Deerhoof’s 14th album ‘Mountain Moves’ is a compelling array of diverse styles that only accomplished veterans can emulate.
For a band defined by their consistent creativity within rock music, it’s strange that Deerhoof are so often taken for granted. By no means will their clash of noise-rock be everyone’s cup of tea, but in world where guitars are treated like some near relative of the dinosaur, anything clear of bog-standard ‘indie’ already ticks an extremely valuable box.
To some, the term ‘noise rock’ may sound a little daunting. Generally speaking, it’s not something often found in the category of easy listening. Perhaps you’re one of these sceptics wondering whether there’s even any point in reading on, but please stick around because Mountain Moves quite literally has something for everyone.
READ MORE: Deerhoof // ‘The Magic’ 
Having momentarily dismounted from their usual rollercoaster ride of sharp dissonance, Mountain Moves is Deerhoof’s most melodic work to ever fall from their increasingly labyrinthine 14-album discography. Instead, the San Francisco four-piece have chosen to mangle themselves amongst a pick ‘n’ mix of opposing style and genre, each track adding to the album’s immensely versatile character.
Fifteen-tracks long and weighing in at just 40 minutes, Mountain Moves comes at you in short, staccato bursts. Maybe it’s down to Deerhoof’s previous eccentricities, but it’s doubtful many other accomplished outfits could replicate the success of this record’s flow. Helped along by a number of collaborators, each song seems to regenerate as Deerhoof frequently reset to tackle the next completely sonically unrelated composition.
Looking at the bunch, it’s difficult to know where to start. Title track ‘Mountain Moves’ is loaded with free jazz, Satomi Matsuzaki’s vocal leading the charge as she toys with the track’s ever-changing inflection. ‘Freedom Highway’ sees the band provide their own take on The Staple Singers’ original classic. A protest to America’s current political instability, ‘Freedom Highway’ bears the reimagined riff power of Deerhoof’s weighty rockabilly.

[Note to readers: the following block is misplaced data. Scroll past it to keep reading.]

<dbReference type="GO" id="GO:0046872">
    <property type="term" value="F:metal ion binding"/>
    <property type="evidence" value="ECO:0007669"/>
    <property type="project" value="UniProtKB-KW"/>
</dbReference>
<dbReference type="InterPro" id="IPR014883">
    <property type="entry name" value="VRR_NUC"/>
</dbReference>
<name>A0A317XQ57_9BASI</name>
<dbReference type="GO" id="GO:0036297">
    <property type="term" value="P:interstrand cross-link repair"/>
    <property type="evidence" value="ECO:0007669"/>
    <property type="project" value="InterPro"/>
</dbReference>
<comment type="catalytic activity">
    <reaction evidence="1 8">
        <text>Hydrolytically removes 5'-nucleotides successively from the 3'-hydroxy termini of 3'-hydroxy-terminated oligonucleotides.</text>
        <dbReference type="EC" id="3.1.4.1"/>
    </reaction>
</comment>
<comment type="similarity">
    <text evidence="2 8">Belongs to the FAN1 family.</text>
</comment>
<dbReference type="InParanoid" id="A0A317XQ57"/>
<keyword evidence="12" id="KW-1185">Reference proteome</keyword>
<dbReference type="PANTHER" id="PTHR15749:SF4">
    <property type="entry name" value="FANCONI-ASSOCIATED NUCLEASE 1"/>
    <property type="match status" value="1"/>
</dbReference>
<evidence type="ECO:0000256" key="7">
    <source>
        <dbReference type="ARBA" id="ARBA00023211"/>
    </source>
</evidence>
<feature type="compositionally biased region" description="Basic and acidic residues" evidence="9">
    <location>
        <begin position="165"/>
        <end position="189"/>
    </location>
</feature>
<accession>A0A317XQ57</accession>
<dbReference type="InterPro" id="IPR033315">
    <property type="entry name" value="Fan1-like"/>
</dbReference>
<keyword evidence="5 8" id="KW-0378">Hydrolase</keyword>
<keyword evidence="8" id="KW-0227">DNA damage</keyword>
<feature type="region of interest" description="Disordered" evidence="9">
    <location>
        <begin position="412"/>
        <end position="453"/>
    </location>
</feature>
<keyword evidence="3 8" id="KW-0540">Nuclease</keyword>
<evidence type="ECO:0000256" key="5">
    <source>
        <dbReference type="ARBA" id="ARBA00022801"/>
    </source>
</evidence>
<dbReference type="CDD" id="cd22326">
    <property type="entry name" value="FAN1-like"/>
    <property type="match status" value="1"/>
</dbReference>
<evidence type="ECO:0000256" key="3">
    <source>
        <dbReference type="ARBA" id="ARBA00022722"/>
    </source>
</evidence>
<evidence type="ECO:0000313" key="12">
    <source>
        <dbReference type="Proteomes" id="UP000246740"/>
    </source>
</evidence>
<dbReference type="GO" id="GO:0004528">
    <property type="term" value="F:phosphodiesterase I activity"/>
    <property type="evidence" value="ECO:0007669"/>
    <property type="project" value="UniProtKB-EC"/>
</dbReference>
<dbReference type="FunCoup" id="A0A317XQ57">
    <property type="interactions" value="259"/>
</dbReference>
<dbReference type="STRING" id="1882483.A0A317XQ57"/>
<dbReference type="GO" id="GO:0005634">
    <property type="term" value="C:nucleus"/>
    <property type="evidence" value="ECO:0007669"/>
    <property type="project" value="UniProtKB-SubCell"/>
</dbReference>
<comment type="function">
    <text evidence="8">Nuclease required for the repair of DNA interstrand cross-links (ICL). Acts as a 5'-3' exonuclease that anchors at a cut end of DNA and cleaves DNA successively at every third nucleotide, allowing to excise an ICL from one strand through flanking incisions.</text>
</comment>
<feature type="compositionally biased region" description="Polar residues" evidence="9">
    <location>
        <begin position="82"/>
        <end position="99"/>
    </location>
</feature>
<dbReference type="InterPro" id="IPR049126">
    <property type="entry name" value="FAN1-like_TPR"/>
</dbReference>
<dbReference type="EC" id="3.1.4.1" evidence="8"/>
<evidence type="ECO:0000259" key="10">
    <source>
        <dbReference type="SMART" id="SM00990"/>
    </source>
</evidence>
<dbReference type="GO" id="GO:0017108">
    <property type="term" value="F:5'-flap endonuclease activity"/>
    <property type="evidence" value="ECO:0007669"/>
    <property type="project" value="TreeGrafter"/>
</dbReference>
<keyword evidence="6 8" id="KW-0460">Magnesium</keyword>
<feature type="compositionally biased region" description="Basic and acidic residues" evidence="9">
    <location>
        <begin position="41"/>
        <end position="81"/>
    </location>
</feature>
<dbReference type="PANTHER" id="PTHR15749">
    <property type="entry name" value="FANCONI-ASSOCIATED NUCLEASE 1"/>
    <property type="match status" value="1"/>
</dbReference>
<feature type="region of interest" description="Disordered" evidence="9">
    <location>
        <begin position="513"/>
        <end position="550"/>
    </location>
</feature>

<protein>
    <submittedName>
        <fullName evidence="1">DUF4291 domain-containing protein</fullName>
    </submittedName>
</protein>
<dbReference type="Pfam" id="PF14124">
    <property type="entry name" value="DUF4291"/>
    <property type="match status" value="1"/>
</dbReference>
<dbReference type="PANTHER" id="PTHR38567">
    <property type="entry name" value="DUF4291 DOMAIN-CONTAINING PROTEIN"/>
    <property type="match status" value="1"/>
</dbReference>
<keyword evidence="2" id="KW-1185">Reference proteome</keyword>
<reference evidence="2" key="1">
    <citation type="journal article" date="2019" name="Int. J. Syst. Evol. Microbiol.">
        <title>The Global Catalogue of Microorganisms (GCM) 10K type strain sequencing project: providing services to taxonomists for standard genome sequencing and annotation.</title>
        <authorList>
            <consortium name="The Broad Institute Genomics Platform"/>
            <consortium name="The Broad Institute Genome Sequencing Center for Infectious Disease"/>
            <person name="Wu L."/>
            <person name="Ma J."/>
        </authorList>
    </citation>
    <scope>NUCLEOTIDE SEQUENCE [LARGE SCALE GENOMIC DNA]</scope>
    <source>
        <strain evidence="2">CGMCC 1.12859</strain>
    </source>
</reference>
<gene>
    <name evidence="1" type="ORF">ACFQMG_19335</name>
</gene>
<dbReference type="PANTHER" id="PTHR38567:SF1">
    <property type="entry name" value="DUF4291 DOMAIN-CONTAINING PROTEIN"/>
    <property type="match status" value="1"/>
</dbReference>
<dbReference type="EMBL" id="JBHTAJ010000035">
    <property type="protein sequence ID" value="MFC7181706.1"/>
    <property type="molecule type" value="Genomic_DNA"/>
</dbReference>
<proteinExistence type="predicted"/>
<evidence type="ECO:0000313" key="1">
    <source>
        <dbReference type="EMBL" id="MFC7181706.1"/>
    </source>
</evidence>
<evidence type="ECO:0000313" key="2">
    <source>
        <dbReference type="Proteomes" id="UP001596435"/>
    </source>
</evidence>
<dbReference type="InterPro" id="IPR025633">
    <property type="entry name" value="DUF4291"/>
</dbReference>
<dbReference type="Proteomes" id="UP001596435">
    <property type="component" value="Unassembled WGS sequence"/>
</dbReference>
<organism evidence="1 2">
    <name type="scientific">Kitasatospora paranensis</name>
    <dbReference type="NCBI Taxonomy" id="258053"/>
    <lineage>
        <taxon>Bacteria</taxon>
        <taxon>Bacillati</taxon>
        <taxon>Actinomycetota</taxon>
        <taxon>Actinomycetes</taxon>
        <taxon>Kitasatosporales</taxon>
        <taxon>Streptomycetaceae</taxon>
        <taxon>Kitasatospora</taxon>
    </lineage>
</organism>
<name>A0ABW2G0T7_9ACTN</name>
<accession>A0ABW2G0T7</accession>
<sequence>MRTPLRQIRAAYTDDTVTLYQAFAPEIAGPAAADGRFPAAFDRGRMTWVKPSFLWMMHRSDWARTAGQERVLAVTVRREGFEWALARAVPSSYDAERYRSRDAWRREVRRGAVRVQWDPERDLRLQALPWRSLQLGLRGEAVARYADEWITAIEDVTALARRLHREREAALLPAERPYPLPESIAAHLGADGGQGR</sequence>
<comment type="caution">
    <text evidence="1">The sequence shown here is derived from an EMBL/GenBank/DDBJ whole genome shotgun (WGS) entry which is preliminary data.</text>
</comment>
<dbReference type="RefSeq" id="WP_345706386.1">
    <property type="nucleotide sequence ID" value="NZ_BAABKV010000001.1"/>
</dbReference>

Elsewhere, Deerhoof even try their luck in the realms of hip-hop. To reiterate, if any other band were to meddling in such drastically opposing style, the outcome usually reveals itself as laughable. But Deerhoof look natural in another’s shoes, ‘Your Dystopic Creation Doesn’t Fear You’ blending seamlessly into the album’s landscape.
‘Singalong Junk’ sheds light towards Xenia Rubinos’ breath-taking vocal prowess whilst the crescendoing ‘Kokoye’ reminds us of Deerhoof’s tightness as a well-established force to be reckoned with. No two songs on Mountain Moves sound remotely alike but nothing looks to be out of place. It’s a collage of purpose and that purpose is the band’s unfailing ability to experiment. This time round, there’s no need to squint through your headphones as Deerhoof pull of their most eclectic and sonically comprehensive album to date. (8/10) (Ollie Rankine)
Listen to Mountain Moves by Deerhoof here via Spotify, and tell us what you think below!
Tags: album, Deerhoof, Ed Rodriguez, Greg Saunier, John Dieterich, Joyful Noise, Mountain Moves, Ollie Rankine, review, Satomi Matsuzaki
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